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    FILM: Videograms of a Revolution

    Part of the "Documentary, Adjective" Series

      When Nov 03, 2011
      from 06:30 PM to 08:15 PM
      Where Varsity Theater
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      Summary: In light of the wave of political uprisings sweeping North Africa and the Middle East, it seems timely to revisit Farocki and Ujica’s stunning collaboration, which documents Romania’s popular revolution of 1989 that led to the overthrow of the country’s communist regime and the subsequent execution of its leader Nicolae Ceausescu. Issues concerning the intersection of television, violence, and democracy jump to the fore as the filmmakers turn a variety of amateur and professional archival footage of the revolution into video-based form of historiography, equally dramatic as it is grotesque.copy_of_DocumentaryAdjective.jpg

      Admission is free with a University ID and $4 for all others. Tickets are available at the Varsity Theater Box Office (123 E. Franklin Street).

      DOCUMENTARY, ADJECTIVE retrospective will feature documentary films from Poland, Russia, the Czech Republic, Slovakia, Bosnia-Herzegovina, Romania and Croatia

      This retrospective is part of the new Ackland Film Forum.

      This retrospective presents several films by contemporary documentary filmmakers indicative of trends in East European non-fiction cinema in the last twenty years. The films in the program strike many interesting formal and thematic directions, such as concepts of national identity, political power, historical memory, representation of war, freedom, and family rituals.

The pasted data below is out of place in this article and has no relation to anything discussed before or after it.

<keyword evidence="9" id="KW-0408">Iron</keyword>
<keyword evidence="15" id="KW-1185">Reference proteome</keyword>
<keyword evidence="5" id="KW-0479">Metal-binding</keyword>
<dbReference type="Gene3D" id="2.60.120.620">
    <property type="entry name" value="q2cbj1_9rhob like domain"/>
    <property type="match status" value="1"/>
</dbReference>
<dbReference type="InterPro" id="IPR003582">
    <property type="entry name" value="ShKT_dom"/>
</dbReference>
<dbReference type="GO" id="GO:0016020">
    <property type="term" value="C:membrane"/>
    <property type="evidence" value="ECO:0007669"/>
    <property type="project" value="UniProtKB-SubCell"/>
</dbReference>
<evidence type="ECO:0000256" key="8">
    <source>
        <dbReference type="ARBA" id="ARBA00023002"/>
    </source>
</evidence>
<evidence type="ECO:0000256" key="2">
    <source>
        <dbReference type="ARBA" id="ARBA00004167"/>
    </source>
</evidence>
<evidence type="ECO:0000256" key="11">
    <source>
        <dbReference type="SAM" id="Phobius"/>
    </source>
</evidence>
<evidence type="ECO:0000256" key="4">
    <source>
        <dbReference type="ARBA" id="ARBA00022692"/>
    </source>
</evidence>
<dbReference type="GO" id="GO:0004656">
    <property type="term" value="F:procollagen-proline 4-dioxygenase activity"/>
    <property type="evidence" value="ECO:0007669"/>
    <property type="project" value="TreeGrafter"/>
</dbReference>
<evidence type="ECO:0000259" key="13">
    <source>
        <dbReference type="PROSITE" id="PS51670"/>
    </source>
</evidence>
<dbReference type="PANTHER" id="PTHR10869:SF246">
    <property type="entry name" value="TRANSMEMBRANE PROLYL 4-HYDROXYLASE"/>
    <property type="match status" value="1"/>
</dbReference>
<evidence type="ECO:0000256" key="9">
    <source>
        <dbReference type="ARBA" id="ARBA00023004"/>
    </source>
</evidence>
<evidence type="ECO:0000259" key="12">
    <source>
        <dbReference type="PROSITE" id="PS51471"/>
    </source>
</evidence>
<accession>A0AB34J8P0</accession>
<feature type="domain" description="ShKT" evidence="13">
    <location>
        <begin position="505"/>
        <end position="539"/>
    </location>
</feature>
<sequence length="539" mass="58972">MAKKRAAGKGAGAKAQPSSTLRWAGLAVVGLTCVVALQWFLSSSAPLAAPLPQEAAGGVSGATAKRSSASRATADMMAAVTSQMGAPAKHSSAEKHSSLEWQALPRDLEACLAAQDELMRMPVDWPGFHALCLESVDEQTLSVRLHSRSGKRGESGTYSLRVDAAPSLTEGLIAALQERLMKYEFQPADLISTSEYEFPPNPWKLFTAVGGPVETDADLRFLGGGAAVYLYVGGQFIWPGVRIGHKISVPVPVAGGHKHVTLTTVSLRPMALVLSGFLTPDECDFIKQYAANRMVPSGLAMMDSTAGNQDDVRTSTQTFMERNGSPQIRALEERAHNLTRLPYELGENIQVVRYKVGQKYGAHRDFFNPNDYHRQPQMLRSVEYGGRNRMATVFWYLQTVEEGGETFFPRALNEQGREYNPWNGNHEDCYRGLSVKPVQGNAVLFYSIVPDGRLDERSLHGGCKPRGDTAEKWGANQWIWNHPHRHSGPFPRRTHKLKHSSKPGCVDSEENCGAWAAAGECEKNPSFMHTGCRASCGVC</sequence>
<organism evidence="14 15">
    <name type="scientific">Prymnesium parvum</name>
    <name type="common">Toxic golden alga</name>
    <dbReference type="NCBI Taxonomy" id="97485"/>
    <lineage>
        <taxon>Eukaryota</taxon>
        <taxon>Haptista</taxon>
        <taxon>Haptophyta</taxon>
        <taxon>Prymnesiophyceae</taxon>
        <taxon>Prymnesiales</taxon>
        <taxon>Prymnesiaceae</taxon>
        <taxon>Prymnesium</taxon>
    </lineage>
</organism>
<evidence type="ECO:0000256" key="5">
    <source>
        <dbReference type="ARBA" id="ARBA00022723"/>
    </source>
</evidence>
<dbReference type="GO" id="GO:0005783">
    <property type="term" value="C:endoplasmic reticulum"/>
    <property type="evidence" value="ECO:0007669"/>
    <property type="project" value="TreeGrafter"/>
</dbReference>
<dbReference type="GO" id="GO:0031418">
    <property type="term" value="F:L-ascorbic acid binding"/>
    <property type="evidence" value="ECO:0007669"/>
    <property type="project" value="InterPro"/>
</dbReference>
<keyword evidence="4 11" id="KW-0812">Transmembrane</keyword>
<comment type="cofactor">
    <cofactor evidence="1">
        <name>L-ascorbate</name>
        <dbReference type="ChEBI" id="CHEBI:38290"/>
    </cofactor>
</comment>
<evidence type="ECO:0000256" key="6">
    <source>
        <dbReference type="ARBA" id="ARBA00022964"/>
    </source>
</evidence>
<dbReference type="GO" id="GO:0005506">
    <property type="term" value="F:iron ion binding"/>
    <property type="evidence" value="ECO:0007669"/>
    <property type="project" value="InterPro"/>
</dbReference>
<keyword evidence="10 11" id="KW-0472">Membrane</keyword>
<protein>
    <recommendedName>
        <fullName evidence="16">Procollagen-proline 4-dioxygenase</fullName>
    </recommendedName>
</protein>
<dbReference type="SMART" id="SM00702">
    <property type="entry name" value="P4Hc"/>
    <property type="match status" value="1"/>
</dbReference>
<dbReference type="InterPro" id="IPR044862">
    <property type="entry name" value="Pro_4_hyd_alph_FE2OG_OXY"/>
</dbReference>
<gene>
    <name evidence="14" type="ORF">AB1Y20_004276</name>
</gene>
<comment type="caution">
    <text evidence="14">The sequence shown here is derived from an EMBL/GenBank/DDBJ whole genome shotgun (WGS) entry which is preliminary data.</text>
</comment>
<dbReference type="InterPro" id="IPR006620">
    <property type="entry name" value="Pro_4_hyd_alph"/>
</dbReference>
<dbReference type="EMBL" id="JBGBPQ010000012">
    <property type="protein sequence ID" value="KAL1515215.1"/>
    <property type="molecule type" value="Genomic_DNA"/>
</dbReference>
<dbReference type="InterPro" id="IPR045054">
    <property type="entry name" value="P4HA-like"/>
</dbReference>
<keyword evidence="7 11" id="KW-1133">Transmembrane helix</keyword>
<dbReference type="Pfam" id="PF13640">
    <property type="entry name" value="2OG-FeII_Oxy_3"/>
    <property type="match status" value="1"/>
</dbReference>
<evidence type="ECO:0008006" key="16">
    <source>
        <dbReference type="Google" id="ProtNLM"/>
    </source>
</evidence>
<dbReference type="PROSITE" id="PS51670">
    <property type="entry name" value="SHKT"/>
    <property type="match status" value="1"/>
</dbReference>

The intent is not to present these films as a cohesive series of responses of one generation to the transformation of the former East Bloc into independent states. After all, what once constituted the geopolitical construct “Eastern Europe,” now consists of societies of diverse linguistic and cultural backgrounds, each capable of producing a distinct cinematic tradition. This is as true of filmmakers before 1989 and those today.

      In that sense, the primary goal of the retrospective is not to present these films as sources of factual information about East E
      urope, but rather as intersections of creative expression and documentary practice. The audience’s attention, in return, is drawn to the limits of abstracting meaning from particular social contexts and to the equivocal historical function of moving image forms. Hence the choice of the title: “Documentary, adjective.” Documentary, as a caveat and contingency.

      Location: Varsity Theater (123 Franklin Street, Chapel Hill, NC 27514)

      Sponsors: Department of Germanic and Slavic Languages and Literature; Ackland Art Museum; Center for Slavic, Eurasian, and East European Studies